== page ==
More importantly, tje perception that once you are an MEP it is a stable job which will last for life is very mistaken. Only about half of the MEP’s got re-elected, with the other half going on to do other things with their lives. As a point of comparison, two thirds of Westminster MP’s were relected at the 2015 election.  So being a Westminster MP is a much more secure job than being a European MEP.

Data from:

http://m.europarl.europa.eu/EPMobile/en/news/product.htm?reference=20140708STO51844

THE ‘AGE’ OF THE NEW PARLIAMENT

https://en.m.wikipedia.org/wiki/House_of_Commons_of_the_United_Kingdom

http://www.parliament.uk/about/faqs/house-of-commons-faqs/members-faq-page2/


European History Lesson Number 1: The British Save the Day

June 2, 2016

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Curiosity

May 29, 2016

note290516_01.jpgWe are curious because curiosity gave our ancestors an evolutionary advantage: curious people knew where there were dangers, where to find food, where to find shelter. A curious person held a branch on fire rather than running away from it – not because she or he guessed it could come useful for cooking, for heating, or as a weapon or a source of energy –  but because they were intensely curious about it. It’s our most useful instinct.

Curiosity-led scientific research is the collective embodiment of human curiosity. It is helping us to survive and develop as a species. The moment we stop doing it will be the beginning of the end for our species.

We must fight to enshrine social support for curiosity-driven research. That’s research we do because we want to know, not because we want to achieve something. That’s the type of research that will save our civilisation from global warming, from hurtling meteorites, from dangerous microbes – from everything that, without our curiosity, we would never even have known about.


Why I have not asked to be a UK subject (yet?)

April 12, 2016
Screenshot from 2016-04-13 00:06:20I feel disenfranchised. As a citizen of a different EU country living in another, I am not allowed to vote in Parliamentary elections where I live (the UK), while exercising that right in my country of origin (Spain) has become increasingly difficult. When I recently vented my frustration at my friend Philip Howell, himself a Briton living in Germany, he asked the obvious question: Why don’t you apply for British citizenship? It was a good question. I certainly love the UK and I have made deep commitments to it – so why not? Answering it made me articulate some thoughts that had been lurking under the surface. Here is what I told my friend:
  1. The oath of allegiance. As a naturalised citizen, I would have to take it. Those who are born British only have to in particular cases – principally if they join the armed forces. Whether I believe in it or not is beside the point (after all, even Galileo admitted the Sun revolves around the Earth when it came to the rub). In fact, my deep love for this country probably means I would be quite ready to do a lot for it. The point is that a different standard of patriotism is required from naturalised citizens. I am not comfortable with that – in some senses it would make me feel more like a second-class citizen than I do now.
  2. I would lose some of my rights as a Spanish citizen. Although the UK and Spain have, relatively recently, signed a double-nationality agreement, when you become a citizen of a second country you have to give up some of your rights as a citizen of the first. In particular, you lose the right to seek consular assistance in your original country when you are in the new one. So I would gain some rights (particularly the right to vote in UK parliamentary elections) but lose others.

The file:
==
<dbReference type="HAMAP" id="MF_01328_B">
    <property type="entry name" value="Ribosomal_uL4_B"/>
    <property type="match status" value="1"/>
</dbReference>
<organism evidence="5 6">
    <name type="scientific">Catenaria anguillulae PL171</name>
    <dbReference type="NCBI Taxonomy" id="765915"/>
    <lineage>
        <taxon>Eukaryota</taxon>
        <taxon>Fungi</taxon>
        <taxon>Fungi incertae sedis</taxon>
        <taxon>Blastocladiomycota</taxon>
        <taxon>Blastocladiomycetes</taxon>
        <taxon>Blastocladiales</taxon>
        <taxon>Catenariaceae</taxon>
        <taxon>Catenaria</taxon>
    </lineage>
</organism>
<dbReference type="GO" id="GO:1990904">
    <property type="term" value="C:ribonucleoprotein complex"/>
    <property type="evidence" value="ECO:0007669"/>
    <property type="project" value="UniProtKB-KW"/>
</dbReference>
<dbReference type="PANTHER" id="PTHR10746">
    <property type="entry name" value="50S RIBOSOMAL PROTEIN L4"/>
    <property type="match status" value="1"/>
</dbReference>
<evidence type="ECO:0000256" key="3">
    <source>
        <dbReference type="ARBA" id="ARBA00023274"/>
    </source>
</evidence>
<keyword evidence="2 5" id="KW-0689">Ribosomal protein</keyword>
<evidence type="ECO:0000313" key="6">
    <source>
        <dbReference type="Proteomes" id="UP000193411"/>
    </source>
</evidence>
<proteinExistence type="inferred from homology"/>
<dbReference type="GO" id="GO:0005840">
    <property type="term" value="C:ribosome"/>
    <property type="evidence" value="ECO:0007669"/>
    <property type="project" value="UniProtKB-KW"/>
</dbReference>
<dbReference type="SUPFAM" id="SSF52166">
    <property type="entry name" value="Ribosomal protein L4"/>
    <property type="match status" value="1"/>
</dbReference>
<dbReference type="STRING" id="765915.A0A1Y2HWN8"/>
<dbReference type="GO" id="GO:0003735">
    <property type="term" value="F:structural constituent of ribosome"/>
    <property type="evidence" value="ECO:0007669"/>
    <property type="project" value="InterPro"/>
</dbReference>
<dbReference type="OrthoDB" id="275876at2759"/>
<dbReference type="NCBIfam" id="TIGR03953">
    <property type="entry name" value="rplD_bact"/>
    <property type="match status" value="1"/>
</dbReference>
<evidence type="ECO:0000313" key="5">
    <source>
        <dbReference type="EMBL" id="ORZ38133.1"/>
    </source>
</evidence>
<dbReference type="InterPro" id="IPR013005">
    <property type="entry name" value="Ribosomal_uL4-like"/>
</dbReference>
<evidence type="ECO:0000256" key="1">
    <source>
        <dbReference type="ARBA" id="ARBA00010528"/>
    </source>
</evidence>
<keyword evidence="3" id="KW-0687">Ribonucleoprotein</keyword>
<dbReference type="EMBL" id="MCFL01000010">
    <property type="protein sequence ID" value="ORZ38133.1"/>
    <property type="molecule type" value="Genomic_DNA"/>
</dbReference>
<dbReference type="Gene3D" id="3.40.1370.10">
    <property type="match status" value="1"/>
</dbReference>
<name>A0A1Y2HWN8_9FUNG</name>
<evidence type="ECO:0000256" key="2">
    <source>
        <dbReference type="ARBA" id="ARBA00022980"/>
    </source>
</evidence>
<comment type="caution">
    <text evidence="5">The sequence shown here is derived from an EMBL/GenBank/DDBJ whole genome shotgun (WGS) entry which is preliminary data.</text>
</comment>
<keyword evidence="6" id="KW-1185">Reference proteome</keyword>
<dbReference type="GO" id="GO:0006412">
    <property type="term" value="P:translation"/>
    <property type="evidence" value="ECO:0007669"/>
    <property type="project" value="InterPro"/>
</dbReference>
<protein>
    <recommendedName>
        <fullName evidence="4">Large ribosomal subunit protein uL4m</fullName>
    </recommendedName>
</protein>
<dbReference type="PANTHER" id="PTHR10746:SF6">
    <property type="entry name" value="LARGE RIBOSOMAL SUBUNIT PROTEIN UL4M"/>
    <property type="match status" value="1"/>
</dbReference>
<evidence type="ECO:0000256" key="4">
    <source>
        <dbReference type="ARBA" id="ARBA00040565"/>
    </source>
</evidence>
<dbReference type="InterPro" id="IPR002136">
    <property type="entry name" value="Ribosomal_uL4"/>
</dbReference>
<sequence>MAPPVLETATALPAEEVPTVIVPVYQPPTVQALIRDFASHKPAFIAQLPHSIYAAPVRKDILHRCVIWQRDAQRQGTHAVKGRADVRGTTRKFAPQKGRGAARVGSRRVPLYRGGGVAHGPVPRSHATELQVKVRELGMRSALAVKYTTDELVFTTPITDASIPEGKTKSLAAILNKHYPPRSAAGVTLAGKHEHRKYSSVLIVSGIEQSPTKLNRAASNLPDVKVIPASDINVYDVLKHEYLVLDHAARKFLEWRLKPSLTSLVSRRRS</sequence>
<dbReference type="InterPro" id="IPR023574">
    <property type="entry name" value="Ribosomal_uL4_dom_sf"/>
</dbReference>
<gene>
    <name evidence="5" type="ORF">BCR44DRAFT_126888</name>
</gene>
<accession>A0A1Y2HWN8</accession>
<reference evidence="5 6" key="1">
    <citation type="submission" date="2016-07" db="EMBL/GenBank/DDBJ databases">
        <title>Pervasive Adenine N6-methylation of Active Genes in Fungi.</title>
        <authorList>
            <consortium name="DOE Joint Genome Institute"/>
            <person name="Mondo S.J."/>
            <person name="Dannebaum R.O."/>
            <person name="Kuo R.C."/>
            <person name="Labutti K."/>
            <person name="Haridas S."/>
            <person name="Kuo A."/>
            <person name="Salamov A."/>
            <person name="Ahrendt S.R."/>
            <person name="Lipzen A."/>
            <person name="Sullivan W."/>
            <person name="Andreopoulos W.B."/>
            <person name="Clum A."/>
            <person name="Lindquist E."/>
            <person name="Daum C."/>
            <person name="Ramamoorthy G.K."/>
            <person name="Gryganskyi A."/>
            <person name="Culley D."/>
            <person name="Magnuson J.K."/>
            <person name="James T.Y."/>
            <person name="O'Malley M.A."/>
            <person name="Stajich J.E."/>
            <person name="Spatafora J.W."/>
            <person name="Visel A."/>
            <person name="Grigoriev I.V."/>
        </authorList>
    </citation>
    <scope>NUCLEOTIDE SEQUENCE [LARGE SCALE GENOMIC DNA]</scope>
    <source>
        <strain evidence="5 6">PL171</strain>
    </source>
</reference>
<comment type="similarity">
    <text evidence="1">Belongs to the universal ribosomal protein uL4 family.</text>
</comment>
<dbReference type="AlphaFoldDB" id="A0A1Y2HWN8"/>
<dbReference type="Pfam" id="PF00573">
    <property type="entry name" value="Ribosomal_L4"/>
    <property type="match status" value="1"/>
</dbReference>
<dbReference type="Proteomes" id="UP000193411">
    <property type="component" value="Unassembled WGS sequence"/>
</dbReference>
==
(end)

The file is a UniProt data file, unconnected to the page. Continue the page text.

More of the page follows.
3. Deep down, I do not believe in nations. I think the rights and responsibilities of citizens should be defined by our common humanity and our actual individual circumstances, not by some abstract legal constructs of nationhood and citizenship which often do not reflect the much more complex, multi-faceted reality of people’s lives. Somehow applying to become a national of a particular country seems like an endorsement of the very idea of nationhood – which has given us so many evils and does so much to distort every debate about how best to live together.

In summary, my current legal status as a citizen of Spain who is a permanently-resident, tax-paying resident of the UK I think reflects the complexity of who I am much better than the apparent simplification that would be afforded by becoming a UK citizen. That said, the potentially massive loss of rights I would incur if the UK left the EU would seriously reduce my options. Were I to decide to stay in the UK after such an event, I might decide that becoming a UK citizen is the better option. By doing this I would become, on paper, a much simpler entity – a British subject living on British soil. I think the primary motor of the whole Leave campaign is a yearning for simplicity in a world that has become too hard to understand for many people. But you cannot wish away complexity by writing on a piece of paper. My belief is that Brexit would not bring about that simplicity – it would lead to chaos and injustice for everyone.

The simplicity so many people yearn for can only be achieved via a cultural shift. We must move beyond trying to explain the present world using the categorisations that worked well in the past, but which are no longer relevant. Our ideal should be “Imagine”, not “God save the Queen”. I think giving citizens of an EU country living in a different one the vote might be a step in the right direction.

PS: When I expressed the above views to my friend Philip and asked him about his own situation he told me that he took up German citizenship four years ago. As a result, he did not feel disenfranchised as I do. All that was required from him was a more pragmatic attitude towards the symbolism associated with naturalisation than I manage to exhibit. I couldn’t help thinking that his attitude and mine fitted in with long-held national stereotypes: British pragmatism vs the type of Quixotic attitude only a Spaniard could manage to sustain for so long. Another layer of complexity or one of the dangerous simplifications I deplore?